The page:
Saturday, September 22, 2012
Cardiologist has heart for learning languages, shares knowledge in Spanish-speaking world
By Allison Elliott and Abby Shields
University of Kentucky
For University of Kentucky Gill Heart Institute physician Dr. Thomas F. Whayne, a high school Spanish class led to an exciting bilingual academic and clinical career.
While in high school, Whayne took two years of Spanish. Displaying an aptitude for languages, he placed into advanced Spanish as an undergraduate at the University of Pennsylvania.
Dr. Thomas F. Whayne (Photo from UKNow)
Following a long career, spanning academic research to two decades in private clinical practice, Whayne decided in 1990, at the age of 53, to begin to study Spanish again. He looked up the UK Department of Hispanic Studies, and partnered with a series of graduate students, all native Spanish speakers, as Spanish language conversation partners. He has also studied specialized Spanish medical vocabulary and has had the benefit of having native Spanish speakers as his mentors.
“In 2007 it was a moment of inspiration to study Spanish that led me to call the UK Spanish department to arrange a tutor who turned out to be a graduate student from Chile working on his doctorate in Spanish,” said Whayne.
Today, Whayne has been active in the study of Spanish for more than 22 years. He reads literature in Spanish, saying Don Quijote is “one of the greatest books ever written,” and has traveled extensively in Spanish-speaking countries. Perhaps most impressive, though, has been Whayne’s extension of his academic career into Spanish language papers and presentations. To date, he has authored 16 academic articles in Spanish, and has presented 68 medical lectures in Spanish in Spanish-speaking countries. He also serves as editor asociado-extranjero of the journal Revista Costarricense de Cardiologia.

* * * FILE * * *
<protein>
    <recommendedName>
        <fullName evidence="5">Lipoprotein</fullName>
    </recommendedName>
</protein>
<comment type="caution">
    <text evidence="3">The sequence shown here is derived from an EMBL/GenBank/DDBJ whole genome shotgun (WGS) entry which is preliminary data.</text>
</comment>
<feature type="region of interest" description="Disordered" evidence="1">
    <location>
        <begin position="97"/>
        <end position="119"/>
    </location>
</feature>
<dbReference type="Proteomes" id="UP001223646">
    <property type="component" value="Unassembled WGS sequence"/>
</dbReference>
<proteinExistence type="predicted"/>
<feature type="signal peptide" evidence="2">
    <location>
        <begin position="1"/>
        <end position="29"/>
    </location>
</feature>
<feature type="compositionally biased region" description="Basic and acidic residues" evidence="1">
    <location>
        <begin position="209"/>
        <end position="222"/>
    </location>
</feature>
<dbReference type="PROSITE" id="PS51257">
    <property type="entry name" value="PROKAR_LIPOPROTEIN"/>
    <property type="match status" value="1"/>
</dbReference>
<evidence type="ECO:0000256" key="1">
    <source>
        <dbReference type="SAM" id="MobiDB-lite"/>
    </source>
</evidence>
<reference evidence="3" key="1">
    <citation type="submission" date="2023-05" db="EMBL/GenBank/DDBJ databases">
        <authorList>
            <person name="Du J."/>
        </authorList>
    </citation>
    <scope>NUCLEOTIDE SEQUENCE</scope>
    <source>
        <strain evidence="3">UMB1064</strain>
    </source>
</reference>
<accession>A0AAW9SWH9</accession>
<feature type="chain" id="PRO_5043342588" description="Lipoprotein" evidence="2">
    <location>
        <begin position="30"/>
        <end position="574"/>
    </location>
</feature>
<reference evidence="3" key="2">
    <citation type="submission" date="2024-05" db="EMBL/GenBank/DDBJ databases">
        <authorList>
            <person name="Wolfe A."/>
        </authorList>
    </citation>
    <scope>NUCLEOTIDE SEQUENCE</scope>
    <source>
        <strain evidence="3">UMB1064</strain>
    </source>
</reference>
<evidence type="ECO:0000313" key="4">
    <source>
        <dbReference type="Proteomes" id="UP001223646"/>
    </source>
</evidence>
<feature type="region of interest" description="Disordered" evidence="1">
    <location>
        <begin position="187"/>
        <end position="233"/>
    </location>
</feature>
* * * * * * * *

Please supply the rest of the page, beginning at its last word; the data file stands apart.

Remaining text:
“My favorite thing about the Spanish language is its beauty and rhythm when spoken,” said Whayne.
In 2007, Whayne was named a member of the UK graduate faculty in Hispanic Studies, and was named an honorary inductee to the Sigma Delta Pi Honorary Society for Spanish at UK in 1998.
Whayne, who was born in Ft. Leavenworth, Kansas, earned his undergraduate degree and medical degree from the University of Pennsylvania, and completed a doctorate in biochemistry at the University of California at San Francisco (UCSF).
He served as an intern, then resident, at The New York Hospital – Cornell Medical Center, and completed a postdoctoral research fellowship with the U. S. Public Health Service at the University of California Medical Center, San Francisco. He also served as an American Heart Association Advanced Research Fellow at UCSF, and held the same position at the University of Toronto. He also served in the Medical Corps of the U.S. Army Reserve.
Whayne, who has in the past been involved in clinical trials and basic science research, today maintains a clinical practice, while writing articles and presenting lectures in both English and Spanish.
“There is no question in my mind that the brain needs exercise just like the rest of the body and the study of languages is an incredible exercise in mental fluency, memory and rapid thinking outside of your usual normality,” Whayne said.